When it comes to a healthy relationship, it’s very important to talk about money management, how you’re going to budget, save, everything. Joining two lives is complicated enough without forgetting to talk about how you’re going to use money, split bills, and plan for your future. Things like buying a home or a car, or annual vacations need to be budgeted for, and there must be an agreement between you both about how money is spent and saved.
Congratulations on your engagement! You and your significant other are perfect for each other, and you want to spend the rest of your lives together. But did you have the talk? Although scary, money and finances in any relationship, especially a marriage, IS A GREAT indicator as to how well two people understand each other, communicate, and trust each other. This is the best first step to take in your marriage. And for better or worse, you’ll know soon enough if it’s going to work long term for you.
Gift wrapping paper, frozen cookie dough, catalog magazine sales. The list of school fundraising efforts sometimes seems endless. If you are a parent, not only are you expected to purchase things you often don’t want, you also need to take your kid door to door. But Stacey Boyd, a former teacher, school principal and founder of Schoola, says she has the modern solution to school fundraising: Use the Internet to raise the funds.
Muck Rack makes it simple to find people, tweets, or articles that mention any name, keyword, company, hashtag etc. We've compiled this guide to help you make the most of your search.
Selecting a term
Start searching tweets, articles from media outlets, articles mentioned in tweets, journalists'
names, titles and bios with some suggested searches:
Companies or Topics (e.g. iPhone, Microsoft)
Phrases (e.g. "cloud computing") — use quotes to keep the terms together
Twitter handles (e.g. @username) — returns those who have mentioned or replied to
Names (e.g. "David Pogue")
Hashtags (e.g. #sxsw, #london2012)
Bio details (e.g. vegan, Olympics, father)
Muck Rack's Advanced Search allows for many boolean operators.
Find results that mention multiple specified terms, use AND or
+. For example, ensure each result contains both Elon Musk and Mark Zuckerberg by
searching Obama AND Romney or Obama + Romney.
Use the operators OR or , to broaden your search when you'd like either of
multiple terms to appear in results. (This is the default behavior of our search when no operators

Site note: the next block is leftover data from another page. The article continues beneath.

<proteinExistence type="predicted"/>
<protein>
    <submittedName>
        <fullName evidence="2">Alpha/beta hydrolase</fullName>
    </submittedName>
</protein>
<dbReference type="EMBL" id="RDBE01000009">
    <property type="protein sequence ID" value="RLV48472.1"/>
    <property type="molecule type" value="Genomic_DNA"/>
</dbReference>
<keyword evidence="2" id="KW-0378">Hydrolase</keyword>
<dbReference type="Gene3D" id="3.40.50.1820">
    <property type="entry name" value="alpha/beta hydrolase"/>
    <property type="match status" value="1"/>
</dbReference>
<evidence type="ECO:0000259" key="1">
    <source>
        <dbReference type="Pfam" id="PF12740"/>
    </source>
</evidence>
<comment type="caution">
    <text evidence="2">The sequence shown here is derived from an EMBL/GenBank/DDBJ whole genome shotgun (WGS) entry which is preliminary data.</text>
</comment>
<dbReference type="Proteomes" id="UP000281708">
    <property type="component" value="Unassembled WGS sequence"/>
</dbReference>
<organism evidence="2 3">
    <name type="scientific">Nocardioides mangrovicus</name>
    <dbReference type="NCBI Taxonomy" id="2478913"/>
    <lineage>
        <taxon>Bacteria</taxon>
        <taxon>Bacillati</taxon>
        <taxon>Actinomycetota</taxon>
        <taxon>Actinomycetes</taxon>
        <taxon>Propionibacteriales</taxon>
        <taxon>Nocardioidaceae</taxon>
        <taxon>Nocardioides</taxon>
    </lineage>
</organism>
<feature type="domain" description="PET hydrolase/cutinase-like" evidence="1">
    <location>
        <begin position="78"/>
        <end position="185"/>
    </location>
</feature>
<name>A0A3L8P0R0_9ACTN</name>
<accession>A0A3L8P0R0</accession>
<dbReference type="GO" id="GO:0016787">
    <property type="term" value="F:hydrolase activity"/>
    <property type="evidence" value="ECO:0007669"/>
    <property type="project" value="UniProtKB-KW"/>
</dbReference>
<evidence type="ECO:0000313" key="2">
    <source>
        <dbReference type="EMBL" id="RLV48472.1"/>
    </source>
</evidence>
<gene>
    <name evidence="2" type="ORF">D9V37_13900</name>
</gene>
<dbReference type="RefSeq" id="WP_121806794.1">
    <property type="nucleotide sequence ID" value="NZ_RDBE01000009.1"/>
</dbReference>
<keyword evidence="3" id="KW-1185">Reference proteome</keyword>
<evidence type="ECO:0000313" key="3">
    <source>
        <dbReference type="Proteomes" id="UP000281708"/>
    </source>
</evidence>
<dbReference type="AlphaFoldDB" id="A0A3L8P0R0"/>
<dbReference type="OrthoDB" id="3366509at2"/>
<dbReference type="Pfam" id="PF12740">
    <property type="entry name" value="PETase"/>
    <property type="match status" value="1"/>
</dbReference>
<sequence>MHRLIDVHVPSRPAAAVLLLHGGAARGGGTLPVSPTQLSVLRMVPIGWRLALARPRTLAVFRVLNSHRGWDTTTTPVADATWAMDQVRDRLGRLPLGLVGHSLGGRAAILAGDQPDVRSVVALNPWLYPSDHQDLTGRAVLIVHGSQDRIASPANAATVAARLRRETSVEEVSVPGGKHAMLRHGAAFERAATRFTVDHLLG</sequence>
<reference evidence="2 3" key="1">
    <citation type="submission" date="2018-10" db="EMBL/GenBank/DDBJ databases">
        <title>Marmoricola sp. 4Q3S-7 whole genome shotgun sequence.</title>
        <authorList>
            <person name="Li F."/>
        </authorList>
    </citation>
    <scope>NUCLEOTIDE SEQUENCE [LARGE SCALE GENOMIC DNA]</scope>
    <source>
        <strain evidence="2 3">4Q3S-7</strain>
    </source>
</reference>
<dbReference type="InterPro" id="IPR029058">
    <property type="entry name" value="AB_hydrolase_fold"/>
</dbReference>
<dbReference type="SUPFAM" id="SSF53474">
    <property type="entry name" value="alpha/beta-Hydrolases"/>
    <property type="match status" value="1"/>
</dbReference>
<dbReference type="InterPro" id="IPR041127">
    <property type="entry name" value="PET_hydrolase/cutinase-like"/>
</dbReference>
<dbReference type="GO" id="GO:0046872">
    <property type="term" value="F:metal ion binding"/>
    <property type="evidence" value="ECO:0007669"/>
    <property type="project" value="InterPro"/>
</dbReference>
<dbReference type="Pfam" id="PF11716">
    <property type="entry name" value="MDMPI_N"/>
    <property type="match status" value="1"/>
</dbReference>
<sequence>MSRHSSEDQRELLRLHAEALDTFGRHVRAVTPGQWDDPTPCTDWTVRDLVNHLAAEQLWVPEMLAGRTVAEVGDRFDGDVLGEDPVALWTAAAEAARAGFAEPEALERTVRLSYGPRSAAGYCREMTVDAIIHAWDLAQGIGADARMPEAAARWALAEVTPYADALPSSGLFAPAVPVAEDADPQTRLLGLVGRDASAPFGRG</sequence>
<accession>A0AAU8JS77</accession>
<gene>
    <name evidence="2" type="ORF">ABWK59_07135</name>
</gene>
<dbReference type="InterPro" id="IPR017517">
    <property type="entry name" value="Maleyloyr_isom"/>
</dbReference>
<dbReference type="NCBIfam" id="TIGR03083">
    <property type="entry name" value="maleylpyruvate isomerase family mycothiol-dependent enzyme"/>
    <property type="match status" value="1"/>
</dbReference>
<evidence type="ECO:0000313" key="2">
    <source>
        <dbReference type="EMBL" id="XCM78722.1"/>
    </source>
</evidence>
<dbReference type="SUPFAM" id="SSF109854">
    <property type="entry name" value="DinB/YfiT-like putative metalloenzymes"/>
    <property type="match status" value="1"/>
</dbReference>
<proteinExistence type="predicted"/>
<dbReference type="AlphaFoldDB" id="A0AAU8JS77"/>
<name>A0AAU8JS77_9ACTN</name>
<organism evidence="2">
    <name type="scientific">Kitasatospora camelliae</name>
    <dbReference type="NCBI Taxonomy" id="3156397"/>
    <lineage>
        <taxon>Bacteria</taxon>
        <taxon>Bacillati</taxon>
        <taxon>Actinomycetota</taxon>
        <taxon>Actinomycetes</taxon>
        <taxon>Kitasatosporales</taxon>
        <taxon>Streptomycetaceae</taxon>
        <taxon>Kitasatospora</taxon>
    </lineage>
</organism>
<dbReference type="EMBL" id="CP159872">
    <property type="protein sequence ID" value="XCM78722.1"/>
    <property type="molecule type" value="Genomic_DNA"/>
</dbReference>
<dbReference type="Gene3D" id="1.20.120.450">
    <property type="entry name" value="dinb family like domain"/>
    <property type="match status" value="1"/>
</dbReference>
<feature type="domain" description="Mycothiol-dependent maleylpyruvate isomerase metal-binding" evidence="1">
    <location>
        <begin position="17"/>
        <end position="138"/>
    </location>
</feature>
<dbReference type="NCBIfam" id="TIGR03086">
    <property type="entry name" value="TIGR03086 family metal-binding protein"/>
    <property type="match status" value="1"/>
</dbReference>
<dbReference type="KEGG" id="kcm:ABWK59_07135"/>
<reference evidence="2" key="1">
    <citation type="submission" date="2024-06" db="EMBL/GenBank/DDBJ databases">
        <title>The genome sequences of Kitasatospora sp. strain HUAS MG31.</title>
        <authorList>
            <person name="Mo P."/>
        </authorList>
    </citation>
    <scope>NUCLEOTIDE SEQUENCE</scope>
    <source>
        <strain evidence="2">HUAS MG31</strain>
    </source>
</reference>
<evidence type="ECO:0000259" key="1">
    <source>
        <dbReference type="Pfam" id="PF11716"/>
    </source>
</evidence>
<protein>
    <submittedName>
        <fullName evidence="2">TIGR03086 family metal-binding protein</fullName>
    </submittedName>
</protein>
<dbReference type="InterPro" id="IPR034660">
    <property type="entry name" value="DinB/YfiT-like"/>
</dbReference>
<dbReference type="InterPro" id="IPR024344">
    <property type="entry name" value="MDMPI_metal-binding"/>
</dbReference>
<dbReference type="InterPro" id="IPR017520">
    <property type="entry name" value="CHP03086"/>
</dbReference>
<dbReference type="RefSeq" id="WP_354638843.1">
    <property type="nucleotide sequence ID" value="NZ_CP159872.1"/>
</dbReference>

are used.) For example, search for democrat OR republican to find results that refer to
Democrats and/or Republicans.
Use NOT or - to subtract results from your search. For
example, searching Disney will yield results about the Walt Disney Company as well as Walt Disney
World Resort. To exclude mentions of Disney World, search for Disney -World or Disney
When using one of these operators with a phrase, enclose it in quotation marks. For example, you can
find results about smartphones excluding Apple's iPhone 4S by searching smartphone -"iPhone
Exact case matching or punctuation
If you're searching for a brand name or keyword that relies on specific punctuation marks or capitalization, you can
find results that match your exact query by adding matchcase: before the keyword you're searching for, like matchcase:E*TRADE .
Use parentheses to separate multiple
boolean phrases. For example, to find journalists talking about having fun in Disney World or
Disneyland, search for ("disney world" OR disneyland) AND fun.
An asterisk can be used to search for any variation of a root word truncated by the asterisk. For example, searching for admin* will return results for administrator, administration, administer, administered, etc.
A near operator is an AND operator where you can control the distance between the words. You can vary the distance the near operation uses by adding a forward slash and number (between 0-99) such as strawberries NEAR/10 "whipped cream", which means the strawberries must exist within 10 words of "whipped cream".